The first launch conducted by ULA was of a Delta II, from Vandenberg Air Force Base on December 14, 2006.[40] The rocket carried the USA 193 satellite for the National Reconnaissance Office. This satellite failed shortly after launch and was intentionally destroyed on February 21, 2008 by an SM-3 missile fired from the Ticonderoga class cruiser USS Lake Erie.[41]

On June 15, 2007, the engine in the Centaur upper stage of a ULA-launched Atlas V shut down early, leaving its payload – a pair of NRO L-30 ocean surveillance satellites – in a lower than intended orbit.[42] Nonetheless, the mission was declared a success by the customer.[43]

On October 2, 2015 ULA successfully completed its 100th mission with the launch of Mexsat-2 (also known as Morelos III) from Cape Canaveral aboard an Atlas V.[44]

A launch of the Atlas V rocket on March 22, 2016 had a minor first-stage anomaly that led to shutdown of the first-stage engine approximately five seconds before anticipated. The anomaly forced the Centaur upper stage of the rocket to fire for approximately one minute longer than planned, using reserved fuel margin. The preplanned deorbit burn successfully deorbited the stage, but not precisely within the designated location. The anomaly marks the first Atlas V anomaly in over eight years to be publicly acknowledged by ULA.[45]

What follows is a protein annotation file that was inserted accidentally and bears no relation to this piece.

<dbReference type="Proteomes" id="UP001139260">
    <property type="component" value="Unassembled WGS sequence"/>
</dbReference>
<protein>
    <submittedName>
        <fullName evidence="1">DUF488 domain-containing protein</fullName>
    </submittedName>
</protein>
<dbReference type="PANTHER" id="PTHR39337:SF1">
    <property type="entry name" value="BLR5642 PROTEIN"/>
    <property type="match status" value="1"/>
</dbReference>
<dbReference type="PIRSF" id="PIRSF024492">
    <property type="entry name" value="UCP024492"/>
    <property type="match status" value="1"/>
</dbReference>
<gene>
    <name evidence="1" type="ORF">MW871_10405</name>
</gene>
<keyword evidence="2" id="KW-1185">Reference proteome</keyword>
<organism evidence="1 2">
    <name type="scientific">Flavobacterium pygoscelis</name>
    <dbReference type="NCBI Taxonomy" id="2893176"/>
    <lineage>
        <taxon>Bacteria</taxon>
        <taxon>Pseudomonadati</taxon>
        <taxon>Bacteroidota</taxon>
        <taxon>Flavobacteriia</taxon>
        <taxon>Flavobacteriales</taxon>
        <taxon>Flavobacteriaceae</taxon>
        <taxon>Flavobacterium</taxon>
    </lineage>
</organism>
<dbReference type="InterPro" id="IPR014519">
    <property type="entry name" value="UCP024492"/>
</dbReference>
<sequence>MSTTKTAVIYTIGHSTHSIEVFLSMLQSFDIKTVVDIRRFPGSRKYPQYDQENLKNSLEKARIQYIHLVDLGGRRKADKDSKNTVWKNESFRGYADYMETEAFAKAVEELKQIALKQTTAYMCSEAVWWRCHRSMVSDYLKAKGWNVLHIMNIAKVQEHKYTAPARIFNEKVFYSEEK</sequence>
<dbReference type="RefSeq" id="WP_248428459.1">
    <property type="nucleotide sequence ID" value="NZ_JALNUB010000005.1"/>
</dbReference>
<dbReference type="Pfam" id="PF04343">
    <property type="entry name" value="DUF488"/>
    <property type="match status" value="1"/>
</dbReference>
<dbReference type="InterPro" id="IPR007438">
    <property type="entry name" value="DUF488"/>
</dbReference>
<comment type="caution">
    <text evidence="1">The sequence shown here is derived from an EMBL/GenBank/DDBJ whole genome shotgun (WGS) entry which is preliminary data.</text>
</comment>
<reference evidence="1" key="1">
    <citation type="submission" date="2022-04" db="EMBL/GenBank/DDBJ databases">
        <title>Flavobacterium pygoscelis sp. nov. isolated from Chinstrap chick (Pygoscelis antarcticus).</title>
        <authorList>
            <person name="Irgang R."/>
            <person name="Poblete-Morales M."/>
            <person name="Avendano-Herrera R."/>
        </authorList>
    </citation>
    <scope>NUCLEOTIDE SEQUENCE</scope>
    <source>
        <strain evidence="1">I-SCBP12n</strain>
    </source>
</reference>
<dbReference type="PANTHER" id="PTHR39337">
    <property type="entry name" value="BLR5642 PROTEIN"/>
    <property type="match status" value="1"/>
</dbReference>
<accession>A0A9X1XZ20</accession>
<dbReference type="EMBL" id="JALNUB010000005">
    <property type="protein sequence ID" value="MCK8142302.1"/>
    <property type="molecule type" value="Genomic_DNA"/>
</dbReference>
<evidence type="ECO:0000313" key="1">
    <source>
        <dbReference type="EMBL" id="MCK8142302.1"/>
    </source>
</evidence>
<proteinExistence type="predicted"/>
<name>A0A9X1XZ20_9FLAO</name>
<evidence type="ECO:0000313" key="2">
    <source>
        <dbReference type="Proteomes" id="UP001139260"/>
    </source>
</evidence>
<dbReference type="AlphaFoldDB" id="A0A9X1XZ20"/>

The company launched the final Delta II rocket, carrying ICESat-2 from Vandenberg Air Force Base SLC-2 on 15 September 2018. This marks the last launch of a Delta family rocket based on the original Thor ICBM.[27]

ControversyEdit

 
ULA claimed Launch Service Costs under the Block Buy (marketing publication)